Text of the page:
Flamboyant Sonko turns into a whining, wailing soul
By Nzau Musau and Allan Mungai
| Nov 18th 2020 | 4 min read
A few months ago, the country’s most popular Governor Mike Sonko was riding high in speech, gait and act.
After getting 871,794 votes, Sonko’s 2017 election victory made him a unique man in two ways: he had turned tables on a well-oiled campaign of incumbent Evans Kidero, and he was probably the only governor who got more votes than the president in a county.
In Nairobi, President Uhuru Kenyatta garnered 791,291 votes. Under the ‘Sonko-Igathe’ ticket that was sold as a combination of raw politics and fine management, Sonko swept through Nairobi polling booths like a wild fire, and proceeded to consolidate his hold onto power thereafter.
However, what started with contrived resignation of Deputy Governor Polycarp Igathe later transformed into a full-blown political war that saw the governor lose control of the country’s capital to the national government.
Three years later, after many twists and turns, including an arrest on the highway in Manyani, Sonko is now officially a wailing governor.
Stripped of his main powers, which he signed away on March 1, 2020 at State House, Sonko spends his days and nights whining over his losses.
“Jail me! There’s life in prison. Impeach me! There’s life after politics. Kill me! There’s life after death,” Sonko posted online on Monday.
In what is turning out to be a political heartbreak series, Sonko has found a punching bag in the man who took charge of dockets he signed away, Maj-Gen Mohamed Badi.
He calls him “Saddam” after the late Iraqi dictator. When he is not heaping accusations on him, he is casting aspersions on his capability to run Nairobi.
Occasionally, he goes on a rant, which is not directed, leaving his audience making a guess as to who the victim of his tongue is.
A sore Sonko is a man given unto unmitigated lamentations: “After being conned of the money of the non-transferred functions I have done a thorough research on the law. Sasa ma-broker wa State House who sneaked in their fake budget to steal what belongs to us tukutane kotini.”
It is testament to Sonko’s predicament that as the leadership of the city congregated at the Nairobi Central Railway Station for the launch of five new diesel trains, Sonko was slated to appear before the Senate over issues relating to the transfer of the health function to Nairobi Metropolitan Services (NMS).
Sonko’s rants against Badi – which the NMS boss dismissed with bemusement – includes a demand that he be arraigned at the International Criminal Court (ICC).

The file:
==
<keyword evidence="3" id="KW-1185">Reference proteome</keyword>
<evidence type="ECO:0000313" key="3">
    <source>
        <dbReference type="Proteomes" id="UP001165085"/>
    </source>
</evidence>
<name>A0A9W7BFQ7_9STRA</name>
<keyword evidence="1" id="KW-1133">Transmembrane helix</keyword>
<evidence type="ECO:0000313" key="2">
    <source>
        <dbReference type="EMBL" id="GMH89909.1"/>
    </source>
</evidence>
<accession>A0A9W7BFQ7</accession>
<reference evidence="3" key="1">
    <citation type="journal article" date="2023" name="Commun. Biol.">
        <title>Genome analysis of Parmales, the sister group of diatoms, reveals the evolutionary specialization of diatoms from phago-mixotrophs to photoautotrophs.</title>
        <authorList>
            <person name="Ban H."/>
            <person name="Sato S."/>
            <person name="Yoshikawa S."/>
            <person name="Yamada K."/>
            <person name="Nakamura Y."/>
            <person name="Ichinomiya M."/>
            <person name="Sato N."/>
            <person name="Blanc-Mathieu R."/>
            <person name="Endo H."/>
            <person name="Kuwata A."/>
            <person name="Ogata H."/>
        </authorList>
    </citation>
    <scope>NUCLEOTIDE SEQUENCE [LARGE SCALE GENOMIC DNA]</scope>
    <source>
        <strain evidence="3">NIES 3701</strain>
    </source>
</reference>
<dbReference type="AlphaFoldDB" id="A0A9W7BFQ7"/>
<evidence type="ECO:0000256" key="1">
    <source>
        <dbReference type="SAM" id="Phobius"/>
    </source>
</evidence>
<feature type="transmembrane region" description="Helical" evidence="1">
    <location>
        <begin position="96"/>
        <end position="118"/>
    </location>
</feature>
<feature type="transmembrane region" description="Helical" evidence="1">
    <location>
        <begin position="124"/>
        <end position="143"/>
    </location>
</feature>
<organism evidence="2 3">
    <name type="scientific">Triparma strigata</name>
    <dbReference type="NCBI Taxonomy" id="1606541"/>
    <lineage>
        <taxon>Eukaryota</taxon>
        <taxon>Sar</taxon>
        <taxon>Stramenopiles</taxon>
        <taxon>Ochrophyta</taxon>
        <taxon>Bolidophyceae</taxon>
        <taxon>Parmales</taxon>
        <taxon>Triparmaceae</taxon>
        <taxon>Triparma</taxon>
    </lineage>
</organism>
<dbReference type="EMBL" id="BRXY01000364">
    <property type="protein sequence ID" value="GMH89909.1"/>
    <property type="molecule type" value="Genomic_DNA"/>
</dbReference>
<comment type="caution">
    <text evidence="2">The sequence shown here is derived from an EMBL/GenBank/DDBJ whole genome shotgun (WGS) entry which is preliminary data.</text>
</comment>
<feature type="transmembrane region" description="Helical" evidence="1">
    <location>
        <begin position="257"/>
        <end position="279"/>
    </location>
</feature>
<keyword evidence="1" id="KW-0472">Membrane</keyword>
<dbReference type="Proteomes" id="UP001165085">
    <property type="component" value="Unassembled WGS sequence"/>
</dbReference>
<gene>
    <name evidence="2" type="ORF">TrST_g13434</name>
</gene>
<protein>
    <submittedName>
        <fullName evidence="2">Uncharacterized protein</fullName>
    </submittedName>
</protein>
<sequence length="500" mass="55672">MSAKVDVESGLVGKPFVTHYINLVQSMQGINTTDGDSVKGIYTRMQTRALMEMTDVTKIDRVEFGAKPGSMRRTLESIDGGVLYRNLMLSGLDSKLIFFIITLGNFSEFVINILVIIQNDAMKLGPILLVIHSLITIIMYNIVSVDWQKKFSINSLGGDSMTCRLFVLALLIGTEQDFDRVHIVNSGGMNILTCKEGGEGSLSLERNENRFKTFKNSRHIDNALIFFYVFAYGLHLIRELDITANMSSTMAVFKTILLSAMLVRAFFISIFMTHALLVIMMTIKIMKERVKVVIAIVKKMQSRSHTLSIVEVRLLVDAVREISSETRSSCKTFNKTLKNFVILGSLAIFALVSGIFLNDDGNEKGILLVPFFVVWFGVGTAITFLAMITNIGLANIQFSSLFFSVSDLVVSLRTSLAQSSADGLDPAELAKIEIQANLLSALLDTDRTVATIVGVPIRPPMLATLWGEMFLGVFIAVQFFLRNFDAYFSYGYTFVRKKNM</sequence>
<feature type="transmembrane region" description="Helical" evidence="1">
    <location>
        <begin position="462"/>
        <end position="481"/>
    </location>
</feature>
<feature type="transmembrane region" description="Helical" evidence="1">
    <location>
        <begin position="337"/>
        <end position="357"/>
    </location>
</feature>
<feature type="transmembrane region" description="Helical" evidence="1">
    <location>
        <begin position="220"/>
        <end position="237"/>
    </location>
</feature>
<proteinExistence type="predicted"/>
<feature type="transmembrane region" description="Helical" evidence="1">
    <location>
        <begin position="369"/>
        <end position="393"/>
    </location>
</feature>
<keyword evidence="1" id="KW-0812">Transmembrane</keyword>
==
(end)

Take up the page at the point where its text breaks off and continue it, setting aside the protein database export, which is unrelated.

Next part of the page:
“I am writing to the Office of the Prosecutor of the ICC to demand investigations into forced and arbitrary displacement of Nairobi Residents by our own Kenyan soldier, which amounts to crimes against humanity and persecution,” he once posted on Twitter.
Sonko has always insisted he was coerced into signing away his core functions to the national government.
Even when sending simple birthday wishes like he did on Sunday to retired President Mwai Kibaki, he loaded them with emotions. He described Kibaki as the best president “this country has ever had.”
When world leaders were congratulating Joe Biden for taking the lead in US presidential elections, Sonko saw an opportunity to score some points locally.
He informed the world that opposition leader Raila Odinga was slated for hurt after the contested election and hoped Biden will “deal with dictatorial leadership cases ruthlessly in Africa.”
In the same week, he described President Kenyatta as “Nairobi Super Governor” while juxtaposing the post with photos of mountains of garbage in Pipeline, Embakasi South: “Keep it up for the good job,” he added for good measure.
But sometimes he goes off tangent politically, and becomes the love doctor of the city. At midnight last Sunday, Sonko posted a 744-word write-up on Facebook on why men should be afraid of their cheating spouses.
When your wife starts cheating on you, he claimed, your death is imminent.
Lifted word for word from a March 27, 2020 post in Nairaland Forum, a Nigerian blog, the post attracted the ire of University of Nairobi don, Dr Francis Owakah, who wondered whether the post was from a governor of a competitive city: “And you want to be a top city in the world?,” Owakah posed.
On Sunday, he posted again on Facebook 15 choice Bible verses that speak to courage and hope in the face of tribulations and personal struggles.
“For you equipped me with strength for the battle; you made those who rise against me sink under me,” one of the verses reads.
On November 1, he was asking his followers on Twitter to vote for his mentor Donald Trump. But when Trump lost to Biden, he congratulated him.
“I want to concede (sic) defeat on behalf of the many supporters of my friend President Donald Trump,” Sonko tweeted as it became apparent that Trump was losing.
But if that statement raised eyebrows, the subliminal message in the second part of the statement carried weight.
“I further wish to congratulate the US system and deep state for failing to steal the presidential elections unlike here in East and Central Africa.”
But at their heart, Sonko’s recent rants also speak of his mental state, which should deserve attention.
Referring to Biden’s story of loss and dejection, Sonko said, without going into details, that he empathised with Biden who lost his wife and daughter in a road accident in 1972, and contemplated suicide.
“At some point he wanted to commit suicide just like me because he went through a lot of pain and hard times,” Sonko tweeted.
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